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bookThe Case Against Homework by Sara Bennett and Nancy Kalish

Written by two parent activists, one of them an attorney, the first part of the book gives voluminous anecdotal data about the actual impact of today’s average homework loads on children and families, including:

  • The adversarial dynamic that is foisted upon parents and their kids over homework;
  • Loss of downtime for kids;
  • Intrusion on valuable family time;
  • Loss of time for other enriching activities for kids;
  • Encouragement of a sedentary lifestyle;
  • Stressed out kids

Studies are also cited which conclude that, despite conventional wisdom, homework does not teach responsibility or self-direction, especially when kids are too young to be developmentally equipped for these skills and, in fact, require a great deal of parental direction and involvement in their homework, and there is little to no correlation between homework and academic achievement, especially in elementary school.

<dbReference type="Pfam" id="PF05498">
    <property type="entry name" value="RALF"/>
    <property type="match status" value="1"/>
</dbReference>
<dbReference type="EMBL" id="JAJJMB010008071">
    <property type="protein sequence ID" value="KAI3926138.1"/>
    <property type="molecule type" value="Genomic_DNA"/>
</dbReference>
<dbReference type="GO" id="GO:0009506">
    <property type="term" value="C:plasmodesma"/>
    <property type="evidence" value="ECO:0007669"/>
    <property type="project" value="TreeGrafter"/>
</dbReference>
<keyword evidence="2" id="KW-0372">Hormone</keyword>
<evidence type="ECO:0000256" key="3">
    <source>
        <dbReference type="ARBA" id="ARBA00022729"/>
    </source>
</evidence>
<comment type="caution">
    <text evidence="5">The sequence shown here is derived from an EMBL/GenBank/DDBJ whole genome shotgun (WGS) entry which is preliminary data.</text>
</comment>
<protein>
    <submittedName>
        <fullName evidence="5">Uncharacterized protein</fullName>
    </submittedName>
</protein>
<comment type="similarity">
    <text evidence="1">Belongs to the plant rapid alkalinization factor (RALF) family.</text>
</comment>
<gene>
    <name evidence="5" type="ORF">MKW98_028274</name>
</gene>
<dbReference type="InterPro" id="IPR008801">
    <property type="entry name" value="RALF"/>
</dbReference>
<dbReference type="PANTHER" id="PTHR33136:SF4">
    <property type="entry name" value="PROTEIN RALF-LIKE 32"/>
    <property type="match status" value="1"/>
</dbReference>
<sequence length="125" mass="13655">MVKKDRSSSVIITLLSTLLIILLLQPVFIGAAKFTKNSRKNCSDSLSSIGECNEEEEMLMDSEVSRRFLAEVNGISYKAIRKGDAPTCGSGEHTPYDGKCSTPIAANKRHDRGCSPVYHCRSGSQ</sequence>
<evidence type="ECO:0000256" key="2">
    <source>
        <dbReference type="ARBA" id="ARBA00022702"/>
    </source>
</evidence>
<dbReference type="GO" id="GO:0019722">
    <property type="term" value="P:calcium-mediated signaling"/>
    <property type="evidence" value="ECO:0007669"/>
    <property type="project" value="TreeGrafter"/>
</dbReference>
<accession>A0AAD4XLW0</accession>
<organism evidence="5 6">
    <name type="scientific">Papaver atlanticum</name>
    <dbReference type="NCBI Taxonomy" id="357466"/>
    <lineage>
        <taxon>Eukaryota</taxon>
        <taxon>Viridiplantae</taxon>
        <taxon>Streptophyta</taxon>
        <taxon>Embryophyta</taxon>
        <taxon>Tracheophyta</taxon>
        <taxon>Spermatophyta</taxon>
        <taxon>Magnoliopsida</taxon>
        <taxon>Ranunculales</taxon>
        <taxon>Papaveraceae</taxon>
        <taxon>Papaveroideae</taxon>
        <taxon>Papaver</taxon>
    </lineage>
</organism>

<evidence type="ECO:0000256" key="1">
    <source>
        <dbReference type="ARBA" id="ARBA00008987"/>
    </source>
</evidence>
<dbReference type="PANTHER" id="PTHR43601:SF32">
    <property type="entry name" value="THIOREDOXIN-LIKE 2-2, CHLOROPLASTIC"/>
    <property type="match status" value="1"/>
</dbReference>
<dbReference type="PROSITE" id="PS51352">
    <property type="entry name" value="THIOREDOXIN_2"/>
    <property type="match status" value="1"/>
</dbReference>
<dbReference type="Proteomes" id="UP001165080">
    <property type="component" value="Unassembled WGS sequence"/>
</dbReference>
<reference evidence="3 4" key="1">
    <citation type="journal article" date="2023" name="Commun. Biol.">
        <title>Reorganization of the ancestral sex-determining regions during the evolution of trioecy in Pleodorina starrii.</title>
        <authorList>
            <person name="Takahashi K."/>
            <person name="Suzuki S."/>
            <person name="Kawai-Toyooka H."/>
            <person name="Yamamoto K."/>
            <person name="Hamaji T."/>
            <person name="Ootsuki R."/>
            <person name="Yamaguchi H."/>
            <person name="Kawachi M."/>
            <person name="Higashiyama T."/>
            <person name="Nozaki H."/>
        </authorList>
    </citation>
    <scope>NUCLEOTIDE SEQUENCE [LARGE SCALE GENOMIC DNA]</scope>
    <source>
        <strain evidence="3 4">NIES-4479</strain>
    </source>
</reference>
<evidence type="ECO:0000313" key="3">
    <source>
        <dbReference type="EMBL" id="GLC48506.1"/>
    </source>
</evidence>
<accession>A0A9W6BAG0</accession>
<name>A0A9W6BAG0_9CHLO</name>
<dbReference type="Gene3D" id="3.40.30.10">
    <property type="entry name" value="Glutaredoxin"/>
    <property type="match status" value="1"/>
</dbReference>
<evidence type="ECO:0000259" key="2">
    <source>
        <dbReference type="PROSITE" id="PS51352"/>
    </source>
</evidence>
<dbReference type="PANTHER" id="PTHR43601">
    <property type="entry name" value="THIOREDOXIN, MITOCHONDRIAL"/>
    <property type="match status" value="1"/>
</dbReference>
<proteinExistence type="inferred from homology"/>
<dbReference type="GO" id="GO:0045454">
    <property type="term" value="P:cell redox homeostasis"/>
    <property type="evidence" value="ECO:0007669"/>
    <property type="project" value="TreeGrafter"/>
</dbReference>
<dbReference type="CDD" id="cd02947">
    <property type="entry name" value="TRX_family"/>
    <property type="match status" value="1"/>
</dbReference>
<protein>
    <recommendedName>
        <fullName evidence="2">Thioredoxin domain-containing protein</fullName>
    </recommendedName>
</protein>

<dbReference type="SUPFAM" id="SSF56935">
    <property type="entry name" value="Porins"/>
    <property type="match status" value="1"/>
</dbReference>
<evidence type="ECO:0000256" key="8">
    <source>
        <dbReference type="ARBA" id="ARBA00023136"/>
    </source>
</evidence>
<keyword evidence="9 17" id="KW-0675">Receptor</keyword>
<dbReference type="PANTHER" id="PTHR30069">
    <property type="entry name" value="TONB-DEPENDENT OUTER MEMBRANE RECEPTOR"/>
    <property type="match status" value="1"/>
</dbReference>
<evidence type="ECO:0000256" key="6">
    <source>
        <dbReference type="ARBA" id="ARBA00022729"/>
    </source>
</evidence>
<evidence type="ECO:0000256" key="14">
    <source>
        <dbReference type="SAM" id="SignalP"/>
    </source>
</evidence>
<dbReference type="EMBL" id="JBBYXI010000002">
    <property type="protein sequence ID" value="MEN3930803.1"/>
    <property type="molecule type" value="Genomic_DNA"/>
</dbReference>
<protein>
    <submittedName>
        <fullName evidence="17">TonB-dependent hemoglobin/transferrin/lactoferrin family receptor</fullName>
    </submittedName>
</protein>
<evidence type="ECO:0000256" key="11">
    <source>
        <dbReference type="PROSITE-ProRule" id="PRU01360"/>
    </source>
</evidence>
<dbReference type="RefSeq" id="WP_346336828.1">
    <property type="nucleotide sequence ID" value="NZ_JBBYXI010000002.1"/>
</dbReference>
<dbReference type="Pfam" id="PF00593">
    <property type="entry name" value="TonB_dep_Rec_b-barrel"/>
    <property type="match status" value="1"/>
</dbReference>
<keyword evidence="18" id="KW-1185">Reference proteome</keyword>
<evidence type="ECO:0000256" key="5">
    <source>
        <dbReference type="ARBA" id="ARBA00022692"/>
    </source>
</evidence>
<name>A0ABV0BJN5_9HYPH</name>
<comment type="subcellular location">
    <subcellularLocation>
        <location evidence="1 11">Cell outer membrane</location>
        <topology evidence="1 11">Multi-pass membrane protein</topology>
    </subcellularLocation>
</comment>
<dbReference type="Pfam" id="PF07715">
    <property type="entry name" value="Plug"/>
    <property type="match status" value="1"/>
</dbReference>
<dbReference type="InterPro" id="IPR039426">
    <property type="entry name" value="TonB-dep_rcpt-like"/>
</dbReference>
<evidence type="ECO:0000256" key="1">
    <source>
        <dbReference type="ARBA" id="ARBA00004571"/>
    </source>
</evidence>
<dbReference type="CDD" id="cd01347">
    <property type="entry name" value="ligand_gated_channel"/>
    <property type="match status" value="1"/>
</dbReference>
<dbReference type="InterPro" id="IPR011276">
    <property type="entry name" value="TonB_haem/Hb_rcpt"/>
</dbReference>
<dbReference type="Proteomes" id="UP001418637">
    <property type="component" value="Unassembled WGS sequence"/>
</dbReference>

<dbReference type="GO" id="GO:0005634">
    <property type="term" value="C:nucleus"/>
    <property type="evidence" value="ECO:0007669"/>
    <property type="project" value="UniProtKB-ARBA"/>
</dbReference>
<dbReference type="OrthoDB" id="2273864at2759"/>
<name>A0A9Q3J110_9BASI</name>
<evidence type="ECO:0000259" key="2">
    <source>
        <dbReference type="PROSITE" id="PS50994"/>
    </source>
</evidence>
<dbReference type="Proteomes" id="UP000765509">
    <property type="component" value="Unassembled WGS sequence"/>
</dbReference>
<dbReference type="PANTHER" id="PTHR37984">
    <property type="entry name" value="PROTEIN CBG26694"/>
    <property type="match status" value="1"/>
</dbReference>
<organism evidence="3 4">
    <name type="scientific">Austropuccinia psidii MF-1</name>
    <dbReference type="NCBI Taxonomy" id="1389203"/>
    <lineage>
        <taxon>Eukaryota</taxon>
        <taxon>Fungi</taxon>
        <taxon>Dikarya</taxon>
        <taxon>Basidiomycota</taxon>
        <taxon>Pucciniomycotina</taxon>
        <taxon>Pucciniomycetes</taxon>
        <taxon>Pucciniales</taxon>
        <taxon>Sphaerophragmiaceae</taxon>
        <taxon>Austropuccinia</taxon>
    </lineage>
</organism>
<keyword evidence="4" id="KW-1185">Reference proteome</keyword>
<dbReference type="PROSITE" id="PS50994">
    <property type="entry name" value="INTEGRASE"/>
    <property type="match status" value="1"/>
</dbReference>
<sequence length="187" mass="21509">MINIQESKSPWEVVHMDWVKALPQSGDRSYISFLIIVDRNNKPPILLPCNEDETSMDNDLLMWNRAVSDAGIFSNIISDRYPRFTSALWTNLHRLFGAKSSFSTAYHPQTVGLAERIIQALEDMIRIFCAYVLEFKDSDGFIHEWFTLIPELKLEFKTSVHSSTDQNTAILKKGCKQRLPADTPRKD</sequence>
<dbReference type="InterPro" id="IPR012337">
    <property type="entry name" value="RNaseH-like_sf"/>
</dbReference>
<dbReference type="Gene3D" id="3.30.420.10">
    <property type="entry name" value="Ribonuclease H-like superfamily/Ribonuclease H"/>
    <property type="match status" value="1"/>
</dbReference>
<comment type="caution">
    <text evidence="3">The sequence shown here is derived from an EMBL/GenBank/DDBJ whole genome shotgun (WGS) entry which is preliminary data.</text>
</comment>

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7027950098169270196.400_600rThe Homework Myth by Alfie Kohn

Whereas The Case Against Homework is a book for parents by parents, The Homework Myth is more of a scholarly rebuke of homework as it currently stands in American schools.  The Case Against Homework lays out countless anecdotes that illustrate the downside of homework, as well as step-by-step strategies to address homework issues.  The Homework Myth, in down-to-earth terms, addresses the most common arguments made in favor of homework, and deconstructs the studies that supposedly support homework as an institution.

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